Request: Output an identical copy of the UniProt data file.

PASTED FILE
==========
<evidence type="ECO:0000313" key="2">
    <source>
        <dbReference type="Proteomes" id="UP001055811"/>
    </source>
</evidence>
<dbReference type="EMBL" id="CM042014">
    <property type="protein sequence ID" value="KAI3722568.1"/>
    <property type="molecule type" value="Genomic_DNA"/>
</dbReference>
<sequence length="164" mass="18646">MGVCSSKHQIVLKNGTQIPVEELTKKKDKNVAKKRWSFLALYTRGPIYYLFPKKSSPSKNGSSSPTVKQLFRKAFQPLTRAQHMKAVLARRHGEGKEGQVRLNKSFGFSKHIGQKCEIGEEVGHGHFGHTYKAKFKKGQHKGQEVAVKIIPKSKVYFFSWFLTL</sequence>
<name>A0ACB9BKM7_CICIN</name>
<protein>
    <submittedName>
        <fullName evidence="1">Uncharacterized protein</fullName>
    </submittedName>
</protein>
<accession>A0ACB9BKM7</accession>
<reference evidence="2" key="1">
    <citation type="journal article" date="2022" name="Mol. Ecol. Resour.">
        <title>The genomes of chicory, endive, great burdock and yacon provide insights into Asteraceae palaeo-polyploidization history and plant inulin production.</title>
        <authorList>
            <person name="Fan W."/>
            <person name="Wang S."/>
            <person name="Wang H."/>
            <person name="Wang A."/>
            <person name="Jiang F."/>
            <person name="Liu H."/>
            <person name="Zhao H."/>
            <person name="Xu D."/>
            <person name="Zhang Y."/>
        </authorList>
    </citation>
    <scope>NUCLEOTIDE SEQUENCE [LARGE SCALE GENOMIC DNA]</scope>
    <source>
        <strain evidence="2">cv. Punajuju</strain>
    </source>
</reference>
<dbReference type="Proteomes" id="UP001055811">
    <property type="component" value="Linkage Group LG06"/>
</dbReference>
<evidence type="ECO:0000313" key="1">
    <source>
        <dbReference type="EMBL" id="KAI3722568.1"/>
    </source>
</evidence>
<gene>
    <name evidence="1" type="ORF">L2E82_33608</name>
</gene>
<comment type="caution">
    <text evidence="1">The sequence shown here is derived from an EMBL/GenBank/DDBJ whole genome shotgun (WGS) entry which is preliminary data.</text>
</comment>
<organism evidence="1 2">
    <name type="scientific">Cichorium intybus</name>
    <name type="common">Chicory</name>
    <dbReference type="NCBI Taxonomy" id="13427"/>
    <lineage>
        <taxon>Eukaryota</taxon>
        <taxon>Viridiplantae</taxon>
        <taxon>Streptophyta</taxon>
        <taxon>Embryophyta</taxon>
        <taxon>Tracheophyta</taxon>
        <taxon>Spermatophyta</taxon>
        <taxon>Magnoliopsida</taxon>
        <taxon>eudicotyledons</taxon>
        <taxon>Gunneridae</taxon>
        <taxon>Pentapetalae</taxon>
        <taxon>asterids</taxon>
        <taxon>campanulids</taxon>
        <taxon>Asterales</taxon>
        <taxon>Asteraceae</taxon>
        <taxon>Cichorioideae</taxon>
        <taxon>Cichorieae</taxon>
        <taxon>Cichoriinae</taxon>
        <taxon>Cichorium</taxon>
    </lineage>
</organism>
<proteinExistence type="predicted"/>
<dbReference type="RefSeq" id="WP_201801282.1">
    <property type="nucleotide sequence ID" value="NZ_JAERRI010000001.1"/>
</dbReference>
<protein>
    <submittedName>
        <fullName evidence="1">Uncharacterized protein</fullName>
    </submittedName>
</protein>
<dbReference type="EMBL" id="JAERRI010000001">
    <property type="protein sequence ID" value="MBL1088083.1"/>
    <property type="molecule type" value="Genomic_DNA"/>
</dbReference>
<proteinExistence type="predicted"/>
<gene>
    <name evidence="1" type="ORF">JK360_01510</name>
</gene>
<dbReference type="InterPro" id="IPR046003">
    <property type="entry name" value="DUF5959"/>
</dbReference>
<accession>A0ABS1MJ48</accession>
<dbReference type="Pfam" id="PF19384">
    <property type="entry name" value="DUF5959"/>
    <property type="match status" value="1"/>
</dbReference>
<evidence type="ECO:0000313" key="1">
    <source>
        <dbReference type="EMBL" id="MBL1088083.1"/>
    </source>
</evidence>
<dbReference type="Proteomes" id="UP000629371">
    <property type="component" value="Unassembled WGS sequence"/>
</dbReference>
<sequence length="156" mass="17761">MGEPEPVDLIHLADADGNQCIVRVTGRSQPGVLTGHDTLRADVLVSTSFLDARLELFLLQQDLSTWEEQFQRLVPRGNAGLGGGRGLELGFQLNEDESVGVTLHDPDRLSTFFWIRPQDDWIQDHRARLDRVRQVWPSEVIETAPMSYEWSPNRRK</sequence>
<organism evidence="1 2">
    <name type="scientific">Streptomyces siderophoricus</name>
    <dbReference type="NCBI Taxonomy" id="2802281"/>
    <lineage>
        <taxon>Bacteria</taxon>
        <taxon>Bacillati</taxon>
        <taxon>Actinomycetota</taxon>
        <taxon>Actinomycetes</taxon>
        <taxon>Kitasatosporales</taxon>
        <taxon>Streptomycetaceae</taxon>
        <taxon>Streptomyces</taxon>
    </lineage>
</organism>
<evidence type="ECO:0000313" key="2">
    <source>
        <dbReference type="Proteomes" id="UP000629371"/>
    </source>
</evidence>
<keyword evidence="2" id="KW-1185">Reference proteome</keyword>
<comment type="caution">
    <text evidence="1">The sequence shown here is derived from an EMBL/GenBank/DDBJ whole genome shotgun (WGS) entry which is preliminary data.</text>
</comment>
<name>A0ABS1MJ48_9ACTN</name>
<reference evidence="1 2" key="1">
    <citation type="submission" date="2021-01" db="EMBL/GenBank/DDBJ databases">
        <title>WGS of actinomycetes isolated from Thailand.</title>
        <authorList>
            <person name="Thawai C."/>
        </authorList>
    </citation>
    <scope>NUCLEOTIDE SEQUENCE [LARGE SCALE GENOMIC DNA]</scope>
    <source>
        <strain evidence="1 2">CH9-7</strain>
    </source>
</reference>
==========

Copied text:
<evidence type="ECO:0000313" key="2">
    <source>
        <dbReference type="Proteomes" id="UP001055811"/>
    </source>
</evidence>
<dbReference type="EMBL" id="CM042014">
    <property type="protein sequence ID" value="KAI3722568.1"/>
    <property type="molecule type" value="Genomic_DNA"/>
</dbReference>
<sequence length="164" mass="18646">MGVCSSKHQIVLKNGTQIPVEELTKKKDKNVAKKRWSFLALYTRGPIYYLFPKKSSPSKNGSSSPTVKQLFRKAFQPLTRAQHMKAVLARRHGEGKEGQVRLNKSFGFSKHIGQKCEIGEEVGHGHFGHTYKAKFKKGQHKGQEVAVKIIPKSKVYFFSWFLTL</sequence>
<name>A0ACB9BKM7_CICIN</name>
<protein>
    <submittedName>
        <fullName evidence="1">Uncharacterized protein</fullName>
    </submittedName>
</protein>
<accession>A0ACB9BKM7</accession>
<reference evidence="2" key="1">
    <citation type="journal article" date="2022" name="Mol. Ecol. Resour.">
        <title>The genomes of chicory, endive, great burdock and yacon provide insights into Asteraceae palaeo-polyploidization history and plant inulin production.</title>
        <authorList>
            <person name="Fan W."/>
            <person name="Wang S."/>
            <person name="Wang H."/>
            <person name="Wang A."/>
            <person name="Jiang F."/>
            <person name="Liu H."/>
            <person name="Zhao H."/>
            <person name="Xu D."/>
            <person name="Zhang Y."/>
        </authorList>
    </citation>
    <scope>NUCLEOTIDE SEQUENCE [LARGE SCALE GENOMIC DNA]</scope>
    <source>
        <strain evidence="2">cv. Punajuju</strain>
    </source>
</reference>
<dbReference type="Proteomes" id="UP001055811">
    <property type="component" value="Linkage Group LG06"/>
</dbReference>
<evidence type="ECO:0000313" key="1">
    <source>
        <dbReference type="EMBL" id="KAI3722568.1"/>
    </source>
</evidence>
<gene>
    <name evidence="1" type="ORF">L2E82_33608</name>
</gene>
<comment type="caution">
    <text evidence="1">The sequence shown here is derived from an EMBL/GenBank/DDBJ whole genome shotgun (WGS) entry which is preliminary data.</text>
</comment>
<organism evidence="1 2">
    <name type="scientific">Cichorium intybus</name>
    <name type="common">Chicory</name>
    <dbReference type="NCBI Taxonomy" id="13427"/>
    <lineage>
        <taxon>Eukaryota</taxon>
        <taxon>Viridiplantae</taxon>
        <taxon>Streptophyta</taxon>
        <taxon>Embryophyta</taxon>
        <taxon>Tracheophyta</taxon>
        <taxon>Spermatophyta</taxon>
        <taxon>Magnoliopsida</taxon>
        <taxon>eudicotyledons</taxon>
        <taxon>Gunneridae</taxon>
        <taxon>Pentapetalae</taxon>
        <taxon>asterids</taxon>
        <taxon>campanulids</taxon>
        <taxon>Asterales</taxon>
        <taxon>Asteraceae</taxon>
        <taxon>Cichorioideae</taxon>
        <taxon>Cichorieae</taxon>
        <taxon>Cichoriinae</taxon>
        <taxon>Cichorium</taxon>
    </lineage>
</organism>
<proteinExistence type="predicted"/>
<dbReference type="RefSeq" id="WP_201801282.1">
    <property type="nucleotide sequence ID" value="NZ_JAERRI010000001.1"/>
</dbReference>
<protein>
    <submittedName>
        <fullName evidence="1">Uncharacterized protein</fullName>
    </submittedName>
</protein>
<dbReference type="EMBL" id="JAERRI010000001">
    <property type="protein sequence ID" value="MBL1088083.1"/>
    <property type="molecule type" value="Genomic_DNA"/>
</dbReference>
<proteinExistence type="predicted"/>
<gene>
    <name evidence="1" type="ORF">JK360_01510</name>
</gene>
<dbReference type="InterPro" id="IPR046003">
    <property type="entry name" value="DUF5959"/>
</dbReference>
<accession>A0ABS1MJ48</accession>
<dbReference type="Pfam" id="PF19384">
    <property type="entry name" value="DUF5959"/>
    <property type="match status" value="1"/>
</dbReference>
<evidence type="ECO:0000313" key="1">
    <source>
        <dbReference type="EMBL" id="MBL1088083.1"/>
    </source>
</evidence>
<dbReference type="Proteomes" id="UP000629371">
    <property type="component" value="Unassembled WGS sequence"/>
</dbReference>
<sequence length="156" mass="17761">MGEPEPVDLIHLADADGNQCIVRVTGRSQPGVLTGHDTLRADVLVSTSFLDARLELFLLQQDLSTWEEQFQRLVPRGNAGLGGGRGLELGFQLNEDESVGVTLHDPDRLSTFFWIRPQDDWIQDHRARLDRVRQVWPSEVIETAPMSYEWSPNRRK</sequence>
<organism evidence="1 2">
    <name type="scientific">Streptomyces siderophoricus</name>
    <dbReference type="NCBI Taxonomy" id="2802281"/>
    <lineage>
        <taxon>Bacteria</taxon>
        <taxon>Bacillati</taxon>
        <taxon>Actinomycetota</taxon>
        <taxon>Actinomycetes</taxon>
        <taxon>Kitasatosporales</taxon>
        <taxon>Streptomycetaceae</taxon>
        <taxon>Streptomyces</taxon>
    </lineage>
</organism>
<evidence type="ECO:0000313" key="2">
    <source>
        <dbReference type="Proteomes" id="UP000629371"/>
    </source>
</evidence>
<keyword evidence="2" id="KW-1185">Reference proteome</keyword>
<comment type="caution">
    <text evidence="1">The sequence shown here is derived from an EMBL/GenBank/DDBJ whole genome shotgun (WGS) entry which is preliminary data.</text>
</comment>
<name>A0ABS1MJ48_9ACTN</name>
<reference evidence="1 2" key="1">
    <citation type="submission" date="2021-01" db="EMBL/GenBank/DDBJ databases">
        <title>WGS of actinomycetes isolated from Thailand.</title>
        <authorList>
            <person name="Thawai C."/>
        </authorList>
    </citation>
    <scope>NUCLEOTIDE SEQUENCE [LARGE SCALE GENOMIC DNA]</scope>
    <source>
        <strain evidence="1 2">CH9-7</strain>
    </source>
</reference>